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THE WAY OF G-D
G-d Himself testifies of Abraham that "he will instruct his sons and his house after him and they will guard the way of HaShem to practice righteousness and justice." (Gen. 18:19). The sign of the covenant is inscribed upon man's organ of procreation in order to teach him that he must elevate his sexual power above the pursuit of selfish gratification. He is to dedicate his strength to the breeding and raising of future generations who will be G-d's torch-bearers in the world, practicing righteousness and justice. The purpose of the commandment to procreate, which was given to Adam, is to fill the world with sons and daughters who are true Bney Adam having TZURAT ADAM, the "essential form" of Adam not merely physically but spiritually. Only when the world will be filled with people who possess this form will it be possible to say that the world is truly civilized. (Likutey Moharan II:7).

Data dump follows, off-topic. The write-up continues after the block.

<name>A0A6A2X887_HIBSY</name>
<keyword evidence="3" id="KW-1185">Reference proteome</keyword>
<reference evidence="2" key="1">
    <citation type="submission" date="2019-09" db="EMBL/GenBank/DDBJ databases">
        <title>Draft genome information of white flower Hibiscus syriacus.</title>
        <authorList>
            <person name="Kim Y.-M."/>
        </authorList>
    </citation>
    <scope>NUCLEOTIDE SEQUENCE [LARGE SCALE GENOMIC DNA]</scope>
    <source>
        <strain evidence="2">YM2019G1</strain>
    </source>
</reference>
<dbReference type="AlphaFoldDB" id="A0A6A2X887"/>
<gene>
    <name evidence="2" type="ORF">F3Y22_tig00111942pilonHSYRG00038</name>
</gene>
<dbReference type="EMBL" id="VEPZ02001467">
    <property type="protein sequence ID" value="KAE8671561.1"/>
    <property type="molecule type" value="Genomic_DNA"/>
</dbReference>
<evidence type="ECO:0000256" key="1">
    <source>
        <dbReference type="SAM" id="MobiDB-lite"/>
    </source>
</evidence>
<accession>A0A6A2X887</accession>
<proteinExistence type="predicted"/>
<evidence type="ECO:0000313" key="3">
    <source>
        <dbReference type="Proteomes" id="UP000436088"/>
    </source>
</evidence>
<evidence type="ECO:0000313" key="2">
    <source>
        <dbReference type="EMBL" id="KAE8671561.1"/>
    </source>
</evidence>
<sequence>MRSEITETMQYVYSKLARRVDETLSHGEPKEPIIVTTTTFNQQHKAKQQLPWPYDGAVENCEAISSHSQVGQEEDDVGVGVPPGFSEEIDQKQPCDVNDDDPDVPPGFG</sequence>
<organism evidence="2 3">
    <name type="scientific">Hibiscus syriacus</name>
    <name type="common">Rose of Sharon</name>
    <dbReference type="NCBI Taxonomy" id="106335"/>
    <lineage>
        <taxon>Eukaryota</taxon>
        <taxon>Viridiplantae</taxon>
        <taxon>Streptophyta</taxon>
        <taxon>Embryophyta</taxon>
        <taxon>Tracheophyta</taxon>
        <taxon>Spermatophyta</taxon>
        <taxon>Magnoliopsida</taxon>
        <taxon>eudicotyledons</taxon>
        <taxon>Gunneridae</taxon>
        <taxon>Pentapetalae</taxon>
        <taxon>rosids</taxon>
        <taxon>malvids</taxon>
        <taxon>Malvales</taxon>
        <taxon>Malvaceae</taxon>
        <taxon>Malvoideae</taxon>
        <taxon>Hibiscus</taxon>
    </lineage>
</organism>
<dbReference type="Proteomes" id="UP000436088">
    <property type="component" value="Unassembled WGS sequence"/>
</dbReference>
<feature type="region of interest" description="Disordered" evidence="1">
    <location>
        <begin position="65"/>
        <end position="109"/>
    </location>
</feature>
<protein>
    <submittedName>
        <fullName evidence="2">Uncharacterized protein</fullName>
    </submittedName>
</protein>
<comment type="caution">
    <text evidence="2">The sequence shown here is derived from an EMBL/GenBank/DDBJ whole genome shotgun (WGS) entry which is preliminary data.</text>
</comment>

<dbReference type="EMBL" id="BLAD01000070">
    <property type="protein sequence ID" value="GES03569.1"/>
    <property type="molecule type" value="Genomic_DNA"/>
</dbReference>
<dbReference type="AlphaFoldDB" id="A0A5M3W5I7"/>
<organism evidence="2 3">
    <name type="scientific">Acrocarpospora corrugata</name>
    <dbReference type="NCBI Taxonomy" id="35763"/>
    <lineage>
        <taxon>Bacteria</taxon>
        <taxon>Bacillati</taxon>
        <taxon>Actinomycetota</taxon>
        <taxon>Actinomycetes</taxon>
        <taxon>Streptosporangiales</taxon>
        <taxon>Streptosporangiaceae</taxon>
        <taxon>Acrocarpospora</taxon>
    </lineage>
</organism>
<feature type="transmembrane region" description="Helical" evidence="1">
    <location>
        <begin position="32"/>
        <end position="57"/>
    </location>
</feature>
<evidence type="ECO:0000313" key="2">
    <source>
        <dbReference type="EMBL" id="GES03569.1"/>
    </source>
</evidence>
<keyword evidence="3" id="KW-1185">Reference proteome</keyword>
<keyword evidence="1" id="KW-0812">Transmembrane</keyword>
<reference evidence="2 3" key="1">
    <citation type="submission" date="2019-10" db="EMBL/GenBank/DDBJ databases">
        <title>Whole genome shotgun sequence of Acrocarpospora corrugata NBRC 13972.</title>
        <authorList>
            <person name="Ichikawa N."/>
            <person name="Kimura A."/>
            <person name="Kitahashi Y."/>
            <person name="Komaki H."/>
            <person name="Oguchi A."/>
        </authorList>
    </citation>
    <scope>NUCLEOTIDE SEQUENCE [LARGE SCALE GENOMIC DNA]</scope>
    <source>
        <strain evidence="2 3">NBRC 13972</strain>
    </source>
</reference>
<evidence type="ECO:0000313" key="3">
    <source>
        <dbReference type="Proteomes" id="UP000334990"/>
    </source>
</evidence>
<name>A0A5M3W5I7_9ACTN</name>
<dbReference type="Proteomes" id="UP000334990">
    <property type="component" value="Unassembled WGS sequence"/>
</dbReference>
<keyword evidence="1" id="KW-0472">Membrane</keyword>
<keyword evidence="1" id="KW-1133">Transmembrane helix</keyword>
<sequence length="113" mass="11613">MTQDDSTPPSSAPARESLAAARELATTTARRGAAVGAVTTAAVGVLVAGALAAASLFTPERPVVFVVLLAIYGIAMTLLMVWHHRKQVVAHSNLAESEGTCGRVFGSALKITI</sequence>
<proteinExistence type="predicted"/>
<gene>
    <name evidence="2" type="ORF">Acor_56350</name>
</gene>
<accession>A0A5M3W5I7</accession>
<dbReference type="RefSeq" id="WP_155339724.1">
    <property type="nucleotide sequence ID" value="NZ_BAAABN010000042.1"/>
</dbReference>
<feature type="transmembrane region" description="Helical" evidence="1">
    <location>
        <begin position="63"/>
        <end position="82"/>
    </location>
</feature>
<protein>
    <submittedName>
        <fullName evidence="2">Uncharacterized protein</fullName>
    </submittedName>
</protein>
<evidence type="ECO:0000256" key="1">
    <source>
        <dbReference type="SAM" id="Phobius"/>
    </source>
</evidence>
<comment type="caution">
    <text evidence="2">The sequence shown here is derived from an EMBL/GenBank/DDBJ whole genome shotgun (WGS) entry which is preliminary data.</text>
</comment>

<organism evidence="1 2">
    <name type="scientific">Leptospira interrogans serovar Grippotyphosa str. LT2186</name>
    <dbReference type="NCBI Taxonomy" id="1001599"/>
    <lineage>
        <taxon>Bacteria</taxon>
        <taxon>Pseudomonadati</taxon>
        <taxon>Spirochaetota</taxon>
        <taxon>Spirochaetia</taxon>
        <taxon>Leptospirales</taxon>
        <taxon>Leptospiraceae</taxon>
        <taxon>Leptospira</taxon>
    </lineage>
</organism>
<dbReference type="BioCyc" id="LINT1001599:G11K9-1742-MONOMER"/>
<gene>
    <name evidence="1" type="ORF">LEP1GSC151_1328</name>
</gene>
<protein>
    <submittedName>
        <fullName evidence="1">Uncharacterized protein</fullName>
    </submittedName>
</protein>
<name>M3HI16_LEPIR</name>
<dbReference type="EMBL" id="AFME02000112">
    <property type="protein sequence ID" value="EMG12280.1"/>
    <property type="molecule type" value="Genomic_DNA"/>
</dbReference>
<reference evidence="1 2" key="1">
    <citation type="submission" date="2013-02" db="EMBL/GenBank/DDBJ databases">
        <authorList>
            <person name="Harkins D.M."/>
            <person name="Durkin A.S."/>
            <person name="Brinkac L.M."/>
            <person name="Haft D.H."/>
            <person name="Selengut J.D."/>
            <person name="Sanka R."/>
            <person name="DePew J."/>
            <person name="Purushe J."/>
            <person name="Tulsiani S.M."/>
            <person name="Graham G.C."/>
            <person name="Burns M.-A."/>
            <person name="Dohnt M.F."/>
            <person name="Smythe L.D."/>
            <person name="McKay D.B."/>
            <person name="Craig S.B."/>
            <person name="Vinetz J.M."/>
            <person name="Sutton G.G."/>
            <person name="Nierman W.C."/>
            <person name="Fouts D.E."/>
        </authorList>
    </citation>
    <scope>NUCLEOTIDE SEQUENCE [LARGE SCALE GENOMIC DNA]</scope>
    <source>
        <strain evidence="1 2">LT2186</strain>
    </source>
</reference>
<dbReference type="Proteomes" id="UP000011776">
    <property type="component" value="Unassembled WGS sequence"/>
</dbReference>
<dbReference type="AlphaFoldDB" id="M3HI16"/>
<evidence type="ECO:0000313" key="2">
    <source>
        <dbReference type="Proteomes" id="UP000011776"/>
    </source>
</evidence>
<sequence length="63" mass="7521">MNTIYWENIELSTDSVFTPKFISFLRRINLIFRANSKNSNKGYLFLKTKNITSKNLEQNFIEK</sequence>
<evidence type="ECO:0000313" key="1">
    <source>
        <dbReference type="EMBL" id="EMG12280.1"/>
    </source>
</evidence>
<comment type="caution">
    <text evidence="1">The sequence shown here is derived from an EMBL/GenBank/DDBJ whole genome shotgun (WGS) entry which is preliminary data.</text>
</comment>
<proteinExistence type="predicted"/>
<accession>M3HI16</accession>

It was because of
Abraham's merit that G-d revealed to him the imminent destruction of
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Abraham's virtue as guardian of G-d's Covenant shines out in contrast to the wickedness of his generation in a "civilization" run amok. Those who are familiar with the stark, eerie desert mountain landscape of the YAM HAMELACH ("Salt" or "Dead Sea") area with its unique climate and colors may try to imagine it as the setting for one of the most sophisticated "civilizations" that ever was. For prior to the raining down of G-d's anger on Sodom and the neighboring towns in the form of fire and brimstone, that same area was once luxuriantly fertile "like G-d's garden" (Gen. 13:10). The desolate desert areas around the Yam HaMelach are gaunt, testimony to the fact that unless man repents, sin leads to destruction. Human immorality can destroy not only man himself but the very physical environment around him. (The same lesson is implicit later on in our Parshah in the illness that afflicted Avimelech and his household when he kidnapped Sarah.)